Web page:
David Woodward

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This article is about the cartographer. For the economist, see David Woodward (economist).

David Woodward (29 August 1942 – 25 August 2004) was an English-born American historian of cartography and cartographer.

Biography[edit]

Woodward was born in Royal Leamington Spa, England. After receiving a bachelor’s degree from the University of Manchester, England, he came to the United States to study cartography under Arthur H. Robinson at the University of Wisconsin–Madison. He earned a doctorate in geography in 1970.

Woodward spent the next eleven years at the Newberry Library in Chicago as cartographic specialist and curator of maps. He served as director of the library's Hermon Dunlap Smith Center for the History of Cartography from 1974 to 1980

In 1980, Woodward returned to University of Wisconsin–Madison as a member of the faculty; he was named Arthur H. Robinson Professor of Geography in 1995. Woodward was a part of the University's cartography department, a leader in the field, until he retired from teaching in August 2002 to dedicate more of his time to research, editing, and outreach.

Woodard became an American citizen in 1976. [1]

Accomplishments in field[edit]

According to Malcolm Lewis in the (London) Independent, Woodward "transformed the history of cartography from a directionless Eurocentric field into a respectable subject now global in scope." [2]

During a 1977 walk through the countryside in Exeter, England, David Woodward and J. Brian Harley, a professor at the University of Wisconsin–Milwaukee, developed the idea for what became the History of Cartography Project. They envisioned an ambitious multi-volume reference work that would examine the social production and consumption of maps across cultures from prehistoric origins to the twentieth century. Harley died in 1991, but Woodward completed the work. These volumes are now the benchmark for students and academics in the field. Jim Akerman, a colleague of Woodward's from the Newberry Library, states that Woodward's contributions to the field of cartography history are so substantial that they "defy attempts to summarize them". [3]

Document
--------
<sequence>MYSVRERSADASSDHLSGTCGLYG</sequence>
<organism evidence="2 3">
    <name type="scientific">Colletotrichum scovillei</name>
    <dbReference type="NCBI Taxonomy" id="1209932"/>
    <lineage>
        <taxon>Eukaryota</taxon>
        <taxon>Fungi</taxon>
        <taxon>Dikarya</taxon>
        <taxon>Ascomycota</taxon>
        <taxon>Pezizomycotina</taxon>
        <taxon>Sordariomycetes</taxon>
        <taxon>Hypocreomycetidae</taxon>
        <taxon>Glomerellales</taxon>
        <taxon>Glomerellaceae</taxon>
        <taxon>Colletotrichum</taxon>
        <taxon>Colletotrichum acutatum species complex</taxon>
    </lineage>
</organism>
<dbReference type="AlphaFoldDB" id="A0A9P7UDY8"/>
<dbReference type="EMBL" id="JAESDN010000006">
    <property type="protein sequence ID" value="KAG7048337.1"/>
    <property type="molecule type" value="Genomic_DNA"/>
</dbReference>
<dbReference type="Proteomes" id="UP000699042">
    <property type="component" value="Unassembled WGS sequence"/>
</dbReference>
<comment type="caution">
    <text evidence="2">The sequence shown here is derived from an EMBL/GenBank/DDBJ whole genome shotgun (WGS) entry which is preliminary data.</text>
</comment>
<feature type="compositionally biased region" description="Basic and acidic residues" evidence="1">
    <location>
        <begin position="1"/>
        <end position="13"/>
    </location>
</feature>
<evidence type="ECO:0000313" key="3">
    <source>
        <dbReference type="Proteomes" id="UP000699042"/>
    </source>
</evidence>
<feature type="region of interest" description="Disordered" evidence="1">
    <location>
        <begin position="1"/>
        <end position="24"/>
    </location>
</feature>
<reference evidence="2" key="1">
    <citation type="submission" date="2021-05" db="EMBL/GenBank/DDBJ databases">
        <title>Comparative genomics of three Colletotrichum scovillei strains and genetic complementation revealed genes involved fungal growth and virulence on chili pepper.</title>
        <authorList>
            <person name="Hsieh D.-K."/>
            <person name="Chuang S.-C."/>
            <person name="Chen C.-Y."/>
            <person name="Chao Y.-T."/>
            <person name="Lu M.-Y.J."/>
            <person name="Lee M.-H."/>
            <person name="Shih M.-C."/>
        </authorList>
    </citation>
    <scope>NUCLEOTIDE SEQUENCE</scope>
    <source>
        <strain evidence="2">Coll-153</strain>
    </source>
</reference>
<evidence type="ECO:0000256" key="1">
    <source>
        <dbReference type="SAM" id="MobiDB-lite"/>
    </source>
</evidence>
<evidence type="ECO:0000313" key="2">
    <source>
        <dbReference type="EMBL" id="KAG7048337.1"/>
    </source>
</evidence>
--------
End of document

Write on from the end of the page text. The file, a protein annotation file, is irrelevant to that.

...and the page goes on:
Awards and recognition[edit]

Woodward received awards and recognition for his work.

  • The published volumes of The History of Cartography [4] has won many awards.
  • He was awarded a five-year senior membership at the UW Institute for Research in the Humanities
  • Woodward won the UW—Madison Hilldale award in the arts and humanities
  • He also received the College of Letters and Sciences Career Service Award.

Woodward gave hundreds of public lectures, discussing and developing new ideas with others as well as disseminating his research. He was a prolific and well-regarded scholar; his individual research and editorial works were widely disseminated and highly acclaimed.

Illness and death[edit]

Woodward died of cancer on 25 August 2004, at his home in Madison. He was surrounded by his family; wife Rosalind, son Justin living in Madison, and daughter Jenny who lives in New York.

Woodward's obituary, and a summary of his work, was published in the New York Times. [5]

Woodward's mentor, Arthur H. Robinson, died several weeks later. He had appeared at Woodward's memorial service.

Publications[edit]